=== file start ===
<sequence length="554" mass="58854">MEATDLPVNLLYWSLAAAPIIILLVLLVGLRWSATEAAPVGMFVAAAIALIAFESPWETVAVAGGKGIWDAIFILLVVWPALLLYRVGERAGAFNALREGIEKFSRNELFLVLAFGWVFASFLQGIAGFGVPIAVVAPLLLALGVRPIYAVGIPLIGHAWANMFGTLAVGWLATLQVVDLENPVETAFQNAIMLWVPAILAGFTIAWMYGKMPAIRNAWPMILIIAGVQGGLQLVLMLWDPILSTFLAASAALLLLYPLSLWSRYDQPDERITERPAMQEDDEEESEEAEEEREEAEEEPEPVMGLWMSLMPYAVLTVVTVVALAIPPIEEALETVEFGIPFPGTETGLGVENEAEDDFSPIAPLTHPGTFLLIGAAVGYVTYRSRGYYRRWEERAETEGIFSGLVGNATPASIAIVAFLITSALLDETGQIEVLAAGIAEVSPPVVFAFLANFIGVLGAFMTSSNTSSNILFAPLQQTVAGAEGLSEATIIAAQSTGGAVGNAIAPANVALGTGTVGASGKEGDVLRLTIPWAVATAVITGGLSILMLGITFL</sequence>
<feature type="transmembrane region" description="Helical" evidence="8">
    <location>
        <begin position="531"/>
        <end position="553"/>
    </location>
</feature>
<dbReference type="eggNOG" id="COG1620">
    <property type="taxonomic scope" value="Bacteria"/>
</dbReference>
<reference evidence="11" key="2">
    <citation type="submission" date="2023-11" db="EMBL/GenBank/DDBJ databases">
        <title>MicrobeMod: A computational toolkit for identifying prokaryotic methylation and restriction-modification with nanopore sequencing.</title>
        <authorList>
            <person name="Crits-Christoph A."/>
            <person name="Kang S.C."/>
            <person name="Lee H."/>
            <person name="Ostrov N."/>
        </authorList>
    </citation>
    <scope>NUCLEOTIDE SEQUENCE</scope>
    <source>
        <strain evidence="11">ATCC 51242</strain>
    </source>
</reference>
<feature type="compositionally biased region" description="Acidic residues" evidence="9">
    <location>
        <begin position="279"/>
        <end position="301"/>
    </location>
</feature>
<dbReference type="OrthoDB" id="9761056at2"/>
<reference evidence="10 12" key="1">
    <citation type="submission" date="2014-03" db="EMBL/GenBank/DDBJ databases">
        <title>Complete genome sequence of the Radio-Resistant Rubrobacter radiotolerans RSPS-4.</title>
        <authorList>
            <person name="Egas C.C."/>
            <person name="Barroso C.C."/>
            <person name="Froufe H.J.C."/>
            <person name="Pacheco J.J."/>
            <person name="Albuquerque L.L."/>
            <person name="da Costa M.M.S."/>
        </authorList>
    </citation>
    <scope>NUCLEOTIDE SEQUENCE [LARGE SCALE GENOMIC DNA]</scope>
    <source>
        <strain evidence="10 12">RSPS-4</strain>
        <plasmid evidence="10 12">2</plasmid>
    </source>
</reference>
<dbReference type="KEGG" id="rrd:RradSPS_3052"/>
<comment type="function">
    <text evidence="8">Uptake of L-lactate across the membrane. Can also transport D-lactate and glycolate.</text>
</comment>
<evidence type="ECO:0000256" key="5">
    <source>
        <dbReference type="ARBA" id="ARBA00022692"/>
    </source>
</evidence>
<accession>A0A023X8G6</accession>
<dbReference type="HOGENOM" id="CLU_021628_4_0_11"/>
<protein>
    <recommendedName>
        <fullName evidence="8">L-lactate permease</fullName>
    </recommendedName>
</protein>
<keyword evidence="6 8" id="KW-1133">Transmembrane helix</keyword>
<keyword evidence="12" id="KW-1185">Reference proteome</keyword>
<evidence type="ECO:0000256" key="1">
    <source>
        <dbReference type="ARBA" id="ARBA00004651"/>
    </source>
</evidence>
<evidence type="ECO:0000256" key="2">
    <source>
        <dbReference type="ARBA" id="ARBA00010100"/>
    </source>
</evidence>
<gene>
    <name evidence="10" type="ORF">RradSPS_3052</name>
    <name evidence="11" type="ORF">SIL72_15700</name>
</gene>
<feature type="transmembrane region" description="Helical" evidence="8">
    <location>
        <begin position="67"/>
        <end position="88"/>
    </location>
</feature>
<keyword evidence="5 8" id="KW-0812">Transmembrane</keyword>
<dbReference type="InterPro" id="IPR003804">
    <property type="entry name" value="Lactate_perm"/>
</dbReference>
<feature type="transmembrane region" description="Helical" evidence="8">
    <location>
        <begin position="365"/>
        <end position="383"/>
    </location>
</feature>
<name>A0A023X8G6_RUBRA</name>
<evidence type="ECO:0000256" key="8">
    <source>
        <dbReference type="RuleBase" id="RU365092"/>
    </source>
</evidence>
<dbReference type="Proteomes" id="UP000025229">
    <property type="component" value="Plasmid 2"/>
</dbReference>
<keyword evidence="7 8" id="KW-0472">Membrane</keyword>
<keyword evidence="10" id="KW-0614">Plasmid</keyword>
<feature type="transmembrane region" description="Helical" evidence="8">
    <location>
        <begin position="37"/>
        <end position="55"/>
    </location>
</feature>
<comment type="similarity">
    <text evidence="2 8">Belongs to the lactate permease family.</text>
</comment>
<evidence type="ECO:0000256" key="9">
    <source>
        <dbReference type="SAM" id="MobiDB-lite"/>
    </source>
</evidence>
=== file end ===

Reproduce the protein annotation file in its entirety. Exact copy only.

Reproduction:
<sequence length="554" mass="58854">MEATDLPVNLLYWSLAAAPIIILLVLLVGLRWSATEAAPVGMFVAAAIALIAFESPWETVAVAGGKGIWDAIFILLVVWPALLLYRVGERAGAFNALREGIEKFSRNELFLVLAFGWVFASFLQGIAGFGVPIAVVAPLLLALGVRPIYAVGIPLIGHAWANMFGTLAVGWLATLQVVDLENPVETAFQNAIMLWVPAILAGFTIAWMYGKMPAIRNAWPMILIIAGVQGGLQLVLMLWDPILSTFLAASAALLLLYPLSLWSRYDQPDERITERPAMQEDDEEESEEAEEEREEAEEEPEPVMGLWMSLMPYAVLTVVTVVALAIPPIEEALETVEFGIPFPGTETGLGVENEAEDDFSPIAPLTHPGTFLLIGAAVGYVTYRSRGYYRRWEERAETEGIFSGLVGNATPASIAIVAFLITSALLDETGQIEVLAAGIAEVSPPVVFAFLANFIGVLGAFMTSSNTSSNILFAPLQQTVAGAEGLSEATIIAAQSTGGAVGNAIAPANVALGTGTVGASGKEGDVLRLTIPWAVATAVITGGLSILMLGITFL</sequence>
<feature type="transmembrane region" description="Helical" evidence="8">
    <location>
        <begin position="531"/>
        <end position="553"/>
    </location>
</feature>
<dbReference type="eggNOG" id="COG1620">
    <property type="taxonomic scope" value="Bacteria"/>
</dbReference>
<reference evidence="11" key="2">
    <citation type="submission" date="2023-11" db="EMBL/GenBank/DDBJ databases">
        <title>MicrobeMod: A computational toolkit for identifying prokaryotic methylation and restriction-modification with nanopore sequencing.</title>
        <authorList>
            <person name="Crits-Christoph A."/>
            <person name="Kang S.C."/>
            <person name="Lee H."/>
            <person name="Ostrov N."/>
        </authorList>
    </citation>
    <scope>NUCLEOTIDE SEQUENCE</scope>
    <source>
        <strain evidence="11">ATCC 51242</strain>
    </source>
</reference>
<feature type="compositionally biased region" description="Acidic residues" evidence="9">
    <location>
        <begin position="279"/>
        <end position="301"/>
    </location>
</feature>
<dbReference type="OrthoDB" id="9761056at2"/>
<reference evidence="10 12" key="1">
    <citation type="submission" date="2014-03" db="EMBL/GenBank/DDBJ databases">
        <title>Complete genome sequence of the Radio-Resistant Rubrobacter radiotolerans RSPS-4.</title>
        <authorList>
            <person name="Egas C.C."/>
            <person name="Barroso C.C."/>
            <person name="Froufe H.J.C."/>
            <person name="Pacheco J.J."/>
            <person name="Albuquerque L.L."/>
            <person name="da Costa M.M.S."/>
        </authorList>
    </citation>
    <scope>NUCLEOTIDE SEQUENCE [LARGE SCALE GENOMIC DNA]</scope>
    <source>
        <strain evidence="10 12">RSPS-4</strain>
        <plasmid evidence="10 12">2</plasmid>
    </source>
</reference>
<dbReference type="KEGG" id="rrd:RradSPS_3052"/>
<comment type="function">
    <text evidence="8">Uptake of L-lactate across the membrane. Can also transport D-lactate and glycolate.</text>
</comment>
<evidence type="ECO:0000256" key="5">
    <source>
        <dbReference type="ARBA" id="ARBA00022692"/>
    </source>
</evidence>
<accession>A0A023X8G6</accession>
<dbReference type="HOGENOM" id="CLU_021628_4_0_11"/>
<protein>
    <recommendedName>
        <fullName evidence="8">L-lactate permease</fullName>
    </recommendedName>
</protein>
<keyword evidence="6 8" id="KW-1133">Transmembrane helix</keyword>
<keyword evidence="12" id="KW-1185">Reference proteome</keyword>
<evidence type="ECO:0000256" key="1">
    <source>
        <dbReference type="ARBA" id="ARBA00004651"/>
    </source>
</evidence>
<evidence type="ECO:0000256" key="2">
    <source>
        <dbReference type="ARBA" id="ARBA00010100"/>
    </source>
</evidence>
<gene>
    <name evidence="10" type="ORF">RradSPS_3052</name>
    <name evidence="11" type="ORF">SIL72_15700</name>
</gene>
<feature type="transmembrane region" description="Helical" evidence="8">
    <location>
        <begin position="67"/>
        <end position="88"/>
    </location>
</feature>
<keyword evidence="5 8" id="KW-0812">Transmembrane</keyword>
<dbReference type="InterPro" id="IPR003804">
    <property type="entry name" value="Lactate_perm"/>
</dbReference>
<feature type="transmembrane region" description="Helical" evidence="8">
    <location>
        <begin position="365"/>
        <end position="383"/>
    </location>
</feature>
<name>A0A023X8G6_RUBRA</name>
<evidence type="ECO:0000256" key="8">
    <source>
        <dbReference type="RuleBase" id="RU365092"/>
    </source>
</evidence>
<dbReference type="Proteomes" id="UP000025229">
    <property type="component" value="Plasmid 2"/>
</dbReference>
<keyword evidence="7 8" id="KW-0472">Membrane</keyword>
<keyword evidence="10" id="KW-0614">Plasmid</keyword>
<feature type="transmembrane region" description="Helical" evidence="8">
    <location>
        <begin position="37"/>
        <end position="55"/>
    </location>
</feature>
<comment type="similarity">
    <text evidence="2 8">Belongs to the lactate permease family.</text>
</comment>
<evidence type="ECO:0000256" key="9">
    <source>
        <dbReference type="SAM" id="MobiDB-lite"/>
    </source>
</evidence>